September 11 – 13
Our ferry to Naxos didn’t leave until early afternoon and the ride would only last a couple of hours, so we dawdled a bit in the morning, enjoying our last breakfast, returning the ATV to Diamantis, packing for the journey and then sitting around the pool as we waited for the shuttle to pick us up for the journey to the port.
Arriving there with time to spare, we grabbed a table at one of the restaurant/cafes facing the harbor and ordered a drink apiece before boarding the ferry.
We’d connected with the proprietress of our lodging, Anemomilos Hotel, (located about 5 miles out of Naxos town in the seaside community of Aggia Anna), who’d advised us they would pick us up at the port upon our arrival. Keeping in mind that thanks to Jenny Manetta, we’d already earned a reputation with her of being flakes due to our reservation mix up; we’d soon solidify that impression upon our arrival.
We landed about 2pm and waited awhile for the pickup. As we would encounter often in Greece, a friendly gentleman performing his own shuttle service asked about our situation and after some discussion volunteered to call Anemomilos. As it turned out although I thought I’d been clear that we were arriving on the ferry from Santorini, the shuttle had come earlier in the day. So, they dispatched a taxi for us and paid for the 10-euro cost of the ride once we arrived at the hotel. This on top of a phenomenal rate of just 35 euros a night, which ended up being a still very reasonable 53 euros a night as I had to pay the three nights for our two-night stay.
We walked up the beach a bit, checking out the neighborhood, stopping for a moment to watch a wedding ceremony/reception in process at a beach side restaurant and discussing our plan for the next day. Naxos is a big island and one we wanted to explore, but having had to cut a day out meant our ability to do so would be limited. We resolved to head into Naxos town the next day and see what we could see and leave it at that.
For dinner, we walked around the corner and down the block to Avli, highly rated in Trip Advisor and so good we’d eat there again the next day.
That night Joanna ordered a salad comprised of various types of seafood and I would get the Spetsofai, a local sausage in tomato sauce.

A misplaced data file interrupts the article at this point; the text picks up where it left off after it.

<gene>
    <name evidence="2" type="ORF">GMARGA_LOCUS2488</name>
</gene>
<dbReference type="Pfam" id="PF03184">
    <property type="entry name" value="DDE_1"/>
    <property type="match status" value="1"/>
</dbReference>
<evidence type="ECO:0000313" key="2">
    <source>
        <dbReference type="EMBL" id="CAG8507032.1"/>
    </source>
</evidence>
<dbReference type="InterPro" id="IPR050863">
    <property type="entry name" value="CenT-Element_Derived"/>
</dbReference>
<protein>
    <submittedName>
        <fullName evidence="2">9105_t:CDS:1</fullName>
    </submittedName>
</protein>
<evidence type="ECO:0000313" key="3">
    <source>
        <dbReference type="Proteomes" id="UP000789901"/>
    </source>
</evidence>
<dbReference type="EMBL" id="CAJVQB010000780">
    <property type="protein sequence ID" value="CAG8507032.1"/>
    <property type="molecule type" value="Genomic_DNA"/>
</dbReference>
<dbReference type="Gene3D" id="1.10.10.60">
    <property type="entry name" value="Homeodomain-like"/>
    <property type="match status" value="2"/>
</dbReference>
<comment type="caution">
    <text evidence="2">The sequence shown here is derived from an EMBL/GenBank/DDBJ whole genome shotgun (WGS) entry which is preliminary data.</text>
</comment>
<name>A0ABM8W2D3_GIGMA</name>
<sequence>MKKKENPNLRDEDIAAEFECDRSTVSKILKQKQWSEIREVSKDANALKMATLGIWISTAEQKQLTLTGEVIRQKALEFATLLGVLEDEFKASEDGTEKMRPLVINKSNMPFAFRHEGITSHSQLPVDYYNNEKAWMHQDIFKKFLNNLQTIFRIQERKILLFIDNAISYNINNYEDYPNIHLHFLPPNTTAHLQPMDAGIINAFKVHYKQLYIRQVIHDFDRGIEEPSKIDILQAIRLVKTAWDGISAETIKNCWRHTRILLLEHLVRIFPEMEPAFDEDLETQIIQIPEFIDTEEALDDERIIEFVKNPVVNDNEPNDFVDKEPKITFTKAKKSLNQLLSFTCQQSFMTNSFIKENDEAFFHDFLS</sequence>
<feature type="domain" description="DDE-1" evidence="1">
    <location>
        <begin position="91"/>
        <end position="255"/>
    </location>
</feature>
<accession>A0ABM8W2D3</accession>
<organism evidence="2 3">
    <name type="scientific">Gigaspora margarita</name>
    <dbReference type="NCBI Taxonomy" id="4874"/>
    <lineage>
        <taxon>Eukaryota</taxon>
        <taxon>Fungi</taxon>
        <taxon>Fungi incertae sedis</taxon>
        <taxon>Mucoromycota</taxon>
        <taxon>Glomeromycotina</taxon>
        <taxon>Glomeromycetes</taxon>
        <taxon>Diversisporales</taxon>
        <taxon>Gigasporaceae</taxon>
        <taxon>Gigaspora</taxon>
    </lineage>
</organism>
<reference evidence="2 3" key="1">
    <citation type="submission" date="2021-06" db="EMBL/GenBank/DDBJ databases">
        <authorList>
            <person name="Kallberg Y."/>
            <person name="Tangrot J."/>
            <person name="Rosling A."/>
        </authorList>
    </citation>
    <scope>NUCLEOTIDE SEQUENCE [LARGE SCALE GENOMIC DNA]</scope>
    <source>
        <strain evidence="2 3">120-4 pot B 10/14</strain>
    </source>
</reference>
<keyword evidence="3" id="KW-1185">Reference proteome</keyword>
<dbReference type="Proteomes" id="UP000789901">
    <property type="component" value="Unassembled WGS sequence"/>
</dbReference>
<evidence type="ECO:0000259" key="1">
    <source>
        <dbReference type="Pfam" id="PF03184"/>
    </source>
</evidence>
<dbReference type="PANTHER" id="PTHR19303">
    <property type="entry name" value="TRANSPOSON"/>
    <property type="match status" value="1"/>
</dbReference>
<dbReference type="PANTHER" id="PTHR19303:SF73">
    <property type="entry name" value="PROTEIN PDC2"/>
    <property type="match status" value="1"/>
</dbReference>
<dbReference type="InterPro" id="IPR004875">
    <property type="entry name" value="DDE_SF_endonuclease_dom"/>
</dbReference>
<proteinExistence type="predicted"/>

Our waiter was quite friendly, spoke excellent English, and the meal was delightfully good. Along with the wine we ordered the tab came to 23.5 euros.
The next morning, we hopped on the bus into Naxos town and started exploring. We started in the Bourgo, the lower part of the city and worked our way uphill to the Kastro, the mighty fortress of the Venetians who ruled Naxos from 1207 until it fell to the Turks in 1566. Unfortunately, a couple of the sites we wanted to see (Domus Venetian Museum and Mitripolis) were closed that day or for the season.
We wound our way back down hill to the harbor and then walked out the causeway to the Temple of Apollo (Portara); according to myth, the god Dionysus built this for Aariadne, the daughter of King Minos of Crete.
The more prosaic story is that is was part of a temple begun by the ruler Lygdamis in 530 BC in homage to Apollo and abandoned when he was overthrown in 506 BC.
A thousand years later the Venetians carted off much of the temple’s marble to build their hilltop Kastro, the remaining doorframe and lintel, constructed from slabs weighing 20 tons each were too heavy to move.
We walked back across the causeway, stopping to watch kids swimming in the clear water; along this section of shore just north of the Portara are some of Greece’s oldest antiquities, the submerged remains of houses and steps constructed by Cycladic peoples who lived on the island as long as 5,000 years ago. If you choose to swim off the rocks below the temple door, you can take a look at these underwater antiquities.
With the rest of the afternoon before us and no real time to get out and explore the rest of the island, we returned to the Anemomilos and enjoyed a rare moment of leisure given our usual mode of being on the go all the time, a couple of hours of pool time, soaking up the sun with an occasional dip in the water.
For dinner we returned to Avli with the goal of sampling a number of the small plates, which we did to great success, enjoying peppers stuffed with Xinomizithra (Greek cheese), Calamari, Naxos Gruyere Saganaki, toasted Pita bread and Tzatziki, and meatballs, all accompanied by wine for a total of 31.90 euros.
The next morning we killed time before our short ferry ride to Paros in the afternoon, by walking down the beach to the last bus stop, this stretch of coast lined with small restaurants, campgrounds and resorts.
At the end of the road, we turned around and on the way back, stopped in at Mitatos for some ice cream. We found the tables there interesting, pieces of cut granite placed on top of old Singer sewing machine stands. The snack was quite good, creamy and rich, definitely home made.
We checked out of the Anemomilos, confirming with the proprietress that by formally cancelling the reservation with Booking.Com she would receive the full amount of the rental. We apologized for how flaky we had appeared and left on good terms, planning to take the bus into town but instead, a taxi when one stopped looking for a fare on his return, offering us a bargain rate to ride.
It had been a brief but enjoyable couple of days in Naxos. We regretted the change in schedule, which deprived us of an extra day here; one we could have put to good use exploring this large island, known for its natural beauty. But we’d spent the time well in Santorini so not feeling too cheated, we bade farewell to a place we may return to someday, if only to convince the folks at Anemomilos that we actually are seasoned travelers.
Anemomilos Hotel: https://www.hotelanemomilos.com/anemomilos-naxos
Temple of Apollo: https://www.greeka.com/cyclades/naxos/naxos-excursions/portara-naxos.htm